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Tensions are rising, Saudi Arabia “slaps” Biden in the face! Crude oil will still face downward pressure

According to the Global Times, in the middle of last week, the Ministry of Foreign Affairs of Saudi Arabia issued a statement confirming that the U.S. government had asked Saudi Ar…

According to the Global Times, in the middle of last week, the Ministry of Foreign Affairs of Saudi Arabia issued a statement confirming that the U.S. government had asked Saudi Arabia and other major oil-producing countries to postpone plans to significantly reduce crude oil production for one month starting in November this year.

The statement emphasized that Saudi Arabia does not accept “dictating” from the United States. On October 5, the “OPEC+” mechanism composed of members of the Organization of the Petroleum Exporting Countries (OPEC), including Saudi Arabia, and non-OPEC oil-producing countries such as Russia decided to significantly reduce production starting from November this year. Monthly production was cut by an average of 2 million barrels per day, causing dissatisfaction in the United States. The United States proposed the need to “reevaluate” its relationship with Saudi Arabia.

According to the Associated Press, the Saudi Ministry of Foreign Affairs issued a statement saying that the Saudi government “has stated during ongoing negotiations with the United States that all economic analyzes show that if the (U.S.) recommendation is followed, the OPEC+ (production reduction) decision will be postponed for one month. , will have a negative impact on the economy.”

The Associated Press interpreted that the Biden administration asked Saudi Arabia to postpone the reduction of crude oil production for one month in order to reduce the risk of soaring oil prices before the U.S. midterm elections in November and benefit the Democratic Party. The White House denied on the 13th that the US government’s request was related to the mid-term elections.

In this regard, CITIC Futures analyst Yang Jiaming said that the biggest negative for the oil market last week was the statement made by US National Security Council spokesman Kirby: Saudi Arabia coerced other OPEC countries to reduce production, and “more than one” OPEC member country disagreed with the production reduction led by Saudi Arabia. The United States will use future OPEC meetings to gauge Saudi Arabia’s stance on Russia’s extraordinary military operations. Kirby said that the United States can wait until the next OPEC meeting to see how things develop. Once Saudi Arabia’s production cuts are characterized as supporting Russia, the nature will be different.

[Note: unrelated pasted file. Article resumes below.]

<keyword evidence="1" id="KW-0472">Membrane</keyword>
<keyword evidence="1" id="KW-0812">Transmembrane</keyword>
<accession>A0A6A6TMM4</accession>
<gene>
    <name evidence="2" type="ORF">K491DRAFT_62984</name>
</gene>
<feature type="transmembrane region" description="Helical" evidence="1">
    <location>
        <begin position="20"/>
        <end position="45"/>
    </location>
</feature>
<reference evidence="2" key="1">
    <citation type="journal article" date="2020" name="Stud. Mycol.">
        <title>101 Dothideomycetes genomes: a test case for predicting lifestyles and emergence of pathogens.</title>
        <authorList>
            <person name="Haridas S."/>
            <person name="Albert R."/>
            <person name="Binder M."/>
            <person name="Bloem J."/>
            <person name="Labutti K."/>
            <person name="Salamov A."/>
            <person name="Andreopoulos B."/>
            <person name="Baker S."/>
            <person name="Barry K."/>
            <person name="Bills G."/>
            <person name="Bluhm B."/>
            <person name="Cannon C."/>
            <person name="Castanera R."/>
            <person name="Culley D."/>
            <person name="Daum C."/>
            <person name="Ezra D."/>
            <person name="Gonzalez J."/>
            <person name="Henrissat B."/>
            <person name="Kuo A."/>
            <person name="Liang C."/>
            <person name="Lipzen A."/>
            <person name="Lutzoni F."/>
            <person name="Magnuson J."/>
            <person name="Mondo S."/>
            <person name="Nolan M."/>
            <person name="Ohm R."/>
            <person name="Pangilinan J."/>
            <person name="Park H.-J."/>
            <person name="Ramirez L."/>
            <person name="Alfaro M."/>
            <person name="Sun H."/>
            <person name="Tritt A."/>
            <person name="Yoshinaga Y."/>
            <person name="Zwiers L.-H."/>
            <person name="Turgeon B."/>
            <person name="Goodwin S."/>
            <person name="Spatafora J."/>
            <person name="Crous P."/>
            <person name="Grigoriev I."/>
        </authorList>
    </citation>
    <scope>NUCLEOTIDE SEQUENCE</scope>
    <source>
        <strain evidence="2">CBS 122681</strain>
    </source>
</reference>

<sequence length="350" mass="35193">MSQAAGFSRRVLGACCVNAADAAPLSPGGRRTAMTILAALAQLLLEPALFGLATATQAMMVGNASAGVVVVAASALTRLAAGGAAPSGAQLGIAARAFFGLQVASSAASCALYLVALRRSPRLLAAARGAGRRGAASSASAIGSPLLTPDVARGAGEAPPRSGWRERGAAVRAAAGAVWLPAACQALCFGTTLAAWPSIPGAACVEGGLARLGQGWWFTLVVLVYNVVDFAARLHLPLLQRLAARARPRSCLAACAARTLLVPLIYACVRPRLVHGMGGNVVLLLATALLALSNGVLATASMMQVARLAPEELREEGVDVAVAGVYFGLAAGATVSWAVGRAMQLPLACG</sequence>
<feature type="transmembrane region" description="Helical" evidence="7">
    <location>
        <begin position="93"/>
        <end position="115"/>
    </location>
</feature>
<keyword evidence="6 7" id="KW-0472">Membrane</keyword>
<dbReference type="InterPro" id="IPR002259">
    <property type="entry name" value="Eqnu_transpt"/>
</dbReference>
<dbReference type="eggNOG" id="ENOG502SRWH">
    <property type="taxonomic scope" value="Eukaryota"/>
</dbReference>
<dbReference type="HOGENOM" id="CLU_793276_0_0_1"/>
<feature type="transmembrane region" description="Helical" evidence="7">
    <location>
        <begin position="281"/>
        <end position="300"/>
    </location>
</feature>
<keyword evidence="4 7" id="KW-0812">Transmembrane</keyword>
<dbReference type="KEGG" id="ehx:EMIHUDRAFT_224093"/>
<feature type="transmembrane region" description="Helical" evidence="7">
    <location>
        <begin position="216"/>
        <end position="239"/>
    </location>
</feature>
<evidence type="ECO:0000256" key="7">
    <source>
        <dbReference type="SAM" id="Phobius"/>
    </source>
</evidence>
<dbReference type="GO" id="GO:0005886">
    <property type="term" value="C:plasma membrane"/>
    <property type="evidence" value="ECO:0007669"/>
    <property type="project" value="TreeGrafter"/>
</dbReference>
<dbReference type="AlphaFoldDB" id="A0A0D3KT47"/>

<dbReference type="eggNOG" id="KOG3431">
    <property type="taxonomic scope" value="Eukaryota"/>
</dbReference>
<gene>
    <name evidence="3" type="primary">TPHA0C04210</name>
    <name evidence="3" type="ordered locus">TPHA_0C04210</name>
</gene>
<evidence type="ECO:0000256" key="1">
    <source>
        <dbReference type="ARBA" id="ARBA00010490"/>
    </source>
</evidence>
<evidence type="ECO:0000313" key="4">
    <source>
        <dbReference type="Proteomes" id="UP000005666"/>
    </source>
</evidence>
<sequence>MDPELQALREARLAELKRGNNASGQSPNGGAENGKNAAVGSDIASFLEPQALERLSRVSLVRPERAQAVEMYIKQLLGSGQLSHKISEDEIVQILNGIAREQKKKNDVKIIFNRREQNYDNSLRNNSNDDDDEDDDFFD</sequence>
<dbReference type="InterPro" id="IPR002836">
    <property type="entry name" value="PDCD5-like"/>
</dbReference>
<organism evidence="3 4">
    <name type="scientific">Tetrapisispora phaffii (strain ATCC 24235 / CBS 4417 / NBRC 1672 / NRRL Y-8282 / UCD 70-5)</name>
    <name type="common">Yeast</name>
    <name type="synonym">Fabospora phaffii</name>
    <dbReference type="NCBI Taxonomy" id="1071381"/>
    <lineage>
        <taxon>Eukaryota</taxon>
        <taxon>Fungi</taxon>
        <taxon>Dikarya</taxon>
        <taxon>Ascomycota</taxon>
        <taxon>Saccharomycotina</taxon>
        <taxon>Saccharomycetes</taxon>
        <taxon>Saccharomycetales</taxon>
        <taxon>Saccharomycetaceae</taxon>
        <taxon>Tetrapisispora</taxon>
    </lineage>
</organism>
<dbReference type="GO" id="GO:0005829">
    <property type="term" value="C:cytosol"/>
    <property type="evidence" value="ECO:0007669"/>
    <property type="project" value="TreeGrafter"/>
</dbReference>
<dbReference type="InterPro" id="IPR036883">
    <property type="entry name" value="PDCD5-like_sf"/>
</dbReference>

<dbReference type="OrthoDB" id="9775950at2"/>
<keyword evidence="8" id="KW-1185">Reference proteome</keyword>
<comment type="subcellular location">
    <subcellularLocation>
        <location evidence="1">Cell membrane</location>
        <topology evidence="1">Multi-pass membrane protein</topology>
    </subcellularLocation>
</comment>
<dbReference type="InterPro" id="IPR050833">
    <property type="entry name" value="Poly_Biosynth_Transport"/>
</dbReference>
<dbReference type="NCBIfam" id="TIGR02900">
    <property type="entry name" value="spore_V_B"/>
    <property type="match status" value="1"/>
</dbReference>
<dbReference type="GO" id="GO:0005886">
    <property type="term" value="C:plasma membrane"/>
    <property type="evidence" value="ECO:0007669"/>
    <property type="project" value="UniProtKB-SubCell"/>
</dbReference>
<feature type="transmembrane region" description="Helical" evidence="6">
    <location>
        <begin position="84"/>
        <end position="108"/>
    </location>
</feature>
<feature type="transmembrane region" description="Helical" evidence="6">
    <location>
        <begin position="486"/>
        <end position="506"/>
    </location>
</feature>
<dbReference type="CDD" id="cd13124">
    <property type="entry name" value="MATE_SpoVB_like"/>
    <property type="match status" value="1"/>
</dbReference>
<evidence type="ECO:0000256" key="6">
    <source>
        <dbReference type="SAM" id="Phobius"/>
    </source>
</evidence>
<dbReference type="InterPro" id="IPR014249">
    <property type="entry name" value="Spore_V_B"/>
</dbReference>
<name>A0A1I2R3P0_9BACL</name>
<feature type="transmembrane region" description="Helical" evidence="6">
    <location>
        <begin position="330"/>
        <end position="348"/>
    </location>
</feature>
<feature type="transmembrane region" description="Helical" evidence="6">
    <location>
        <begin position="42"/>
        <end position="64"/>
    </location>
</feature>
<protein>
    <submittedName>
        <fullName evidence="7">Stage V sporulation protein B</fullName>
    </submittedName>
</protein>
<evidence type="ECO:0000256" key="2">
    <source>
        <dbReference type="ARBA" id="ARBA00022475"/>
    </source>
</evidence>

“Ministerial meetings will be held every six months starting from the 5th of this month, which means that the United States will tolerate Saudi Arabia’s production cuts until March next year. The market will naturally price crude oil based on the fact that the United States will not take hostile actions against Saudi Arabia immediately.” Yang Jiaming further analyzed.

Fight back against OPEC+? There may not be much Biden can do

Faced with this resounding “slap” from Saudi Arabia, will the Biden administration take concrete actions to strongly counterattack OPEC+?

Some media commented that at least judging from the current situation, Biden has very few “trump cards” left.

Specifically, the only way for the United States to “reduce OPEC’s control over energy prices” is to increase domestic production, a move that has been rejected by Biden, who even promised to prevent the increase in domestic oil production.

The United States can only choose among the remaining measures, such as stopping providing arms support to Saudi Arabia, or using political means to put pressure on Saudi Arabia.

It is worth noting that the proposal to stop providing weapons to Saudi Arabia may be difficult to obtain the consent of all parties in the United States and cannot be truly implemented. And considering that Western countries are experiencing oil shortages, sanctions that may be “counterproductive” are not a wise decision.

Market participants: Crude oil will still face downward pressure